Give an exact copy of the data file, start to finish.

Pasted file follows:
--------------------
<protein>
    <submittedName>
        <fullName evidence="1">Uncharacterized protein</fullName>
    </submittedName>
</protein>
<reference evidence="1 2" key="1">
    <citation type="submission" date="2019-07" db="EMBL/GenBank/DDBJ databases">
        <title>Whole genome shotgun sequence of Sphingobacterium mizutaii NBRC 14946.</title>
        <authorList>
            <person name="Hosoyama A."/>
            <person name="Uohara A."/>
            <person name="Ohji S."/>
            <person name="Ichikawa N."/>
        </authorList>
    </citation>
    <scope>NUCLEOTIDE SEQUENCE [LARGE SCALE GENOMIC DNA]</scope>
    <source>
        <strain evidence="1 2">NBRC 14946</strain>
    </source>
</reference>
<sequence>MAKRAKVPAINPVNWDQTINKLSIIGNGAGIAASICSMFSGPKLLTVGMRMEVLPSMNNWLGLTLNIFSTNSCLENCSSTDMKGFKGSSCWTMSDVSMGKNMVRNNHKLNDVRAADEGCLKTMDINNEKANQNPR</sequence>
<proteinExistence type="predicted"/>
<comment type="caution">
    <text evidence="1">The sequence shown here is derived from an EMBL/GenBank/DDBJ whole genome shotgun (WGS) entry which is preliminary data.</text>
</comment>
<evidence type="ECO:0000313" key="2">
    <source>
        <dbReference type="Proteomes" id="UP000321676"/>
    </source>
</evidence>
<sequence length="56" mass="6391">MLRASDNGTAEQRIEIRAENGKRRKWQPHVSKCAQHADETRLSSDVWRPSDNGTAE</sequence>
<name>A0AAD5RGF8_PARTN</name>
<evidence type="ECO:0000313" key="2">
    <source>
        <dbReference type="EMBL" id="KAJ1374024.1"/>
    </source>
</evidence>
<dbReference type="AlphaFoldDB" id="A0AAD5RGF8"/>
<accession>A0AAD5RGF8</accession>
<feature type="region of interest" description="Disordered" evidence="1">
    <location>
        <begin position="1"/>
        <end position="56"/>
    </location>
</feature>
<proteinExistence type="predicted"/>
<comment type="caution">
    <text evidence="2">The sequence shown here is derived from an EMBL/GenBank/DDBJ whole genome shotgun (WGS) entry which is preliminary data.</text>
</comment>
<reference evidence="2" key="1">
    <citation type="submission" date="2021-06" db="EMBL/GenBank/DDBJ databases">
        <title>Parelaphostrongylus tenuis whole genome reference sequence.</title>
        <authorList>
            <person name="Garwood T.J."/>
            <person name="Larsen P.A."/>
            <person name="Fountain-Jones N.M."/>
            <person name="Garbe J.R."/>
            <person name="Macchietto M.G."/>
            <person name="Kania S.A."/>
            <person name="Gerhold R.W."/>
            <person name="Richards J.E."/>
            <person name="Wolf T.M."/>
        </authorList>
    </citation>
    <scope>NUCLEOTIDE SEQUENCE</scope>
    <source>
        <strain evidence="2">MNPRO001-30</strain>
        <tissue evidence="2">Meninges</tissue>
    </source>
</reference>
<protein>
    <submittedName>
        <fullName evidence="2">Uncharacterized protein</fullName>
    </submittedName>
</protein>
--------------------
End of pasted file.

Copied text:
<protein>
    <submittedName>
        <fullName evidence="1">Uncharacterized protein</fullName>
    </submittedName>
</protein>
<reference evidence="1 2" key="1">
    <citation type="submission" date="2019-07" db="EMBL/GenBank/DDBJ databases">
        <title>Whole genome shotgun sequence of Sphingobacterium mizutaii NBRC 14946.</title>
        <authorList>
            <person name="Hosoyama A."/>
            <person name="Uohara A."/>
            <person name="Ohji S."/>
            <person name="Ichikawa N."/>
        </authorList>
    </citation>
    <scope>NUCLEOTIDE SEQUENCE [LARGE SCALE GENOMIC DNA]</scope>
    <source>
        <strain evidence="1 2">NBRC 14946</strain>
    </source>
</reference>
<sequence>MAKRAKVPAINPVNWDQTINKLSIIGNGAGIAASICSMFSGPKLLTVGMRMEVLPSMNNWLGLTLNIFSTNSCLENCSSTDMKGFKGSSCWTMSDVSMGKNMVRNNHKLNDVRAADEGCLKTMDINNEKANQNPR</sequence>
<proteinExistence type="predicted"/>
<comment type="caution">
    <text evidence="1">The sequence shown here is derived from an EMBL/GenBank/DDBJ whole genome shotgun (WGS) entry which is preliminary data.</text>
</comment>
<evidence type="ECO:0000313" key="2">
    <source>
        <dbReference type="Proteomes" id="UP000321676"/>
    </source>
</evidence>
<sequence length="56" mass="6391">MLRASDNGTAEQRIEIRAENGKRRKWQPHVSKCAQHADETRLSSDVWRPSDNGTAE</sequence>
<name>A0AAD5RGF8_PARTN</name>
<evidence type="ECO:0000313" key="2">
    <source>
        <dbReference type="EMBL" id="KAJ1374024.1"/>
    </source>
</evidence>
<dbReference type="AlphaFoldDB" id="A0AAD5RGF8"/>
<accession>A0AAD5RGF8</accession>
<feature type="region of interest" description="Disordered" evidence="1">
    <location>
        <begin position="1"/>
        <end position="56"/>
    </location>
</feature>
<proteinExistence type="predicted"/>
<comment type="caution">
    <text evidence="2">The sequence shown here is derived from an EMBL/GenBank/DDBJ whole genome shotgun (WGS) entry which is preliminary data.</text>
</comment>
<reference evidence="2" key="1">
    <citation type="submission" date="2021-06" db="EMBL/GenBank/DDBJ databases">
        <title>Parelaphostrongylus tenuis whole genome reference sequence.</title>
        <authorList>
            <person name="Garwood T.J."/>
            <person name="Larsen P.A."/>
            <person name="Fountain-Jones N.M."/>
            <person name="Garbe J.R."/>
            <person name="Macchietto M.G."/>
            <person name="Kania S.A."/>
            <person name="Gerhold R.W."/>
            <person name="Richards J.E."/>
            <person name="Wolf T.M."/>
        </authorList>
    </citation>
    <scope>NUCLEOTIDE SEQUENCE</scope>
    <source>
        <strain evidence="2">MNPRO001-30</strain>
        <tissue evidence="2">Meninges</tissue>
    </source>
</reference>
<protein>
    <submittedName>
        <fullName evidence="2">Uncharacterized protein</fullName>
    </submittedName>
</protein>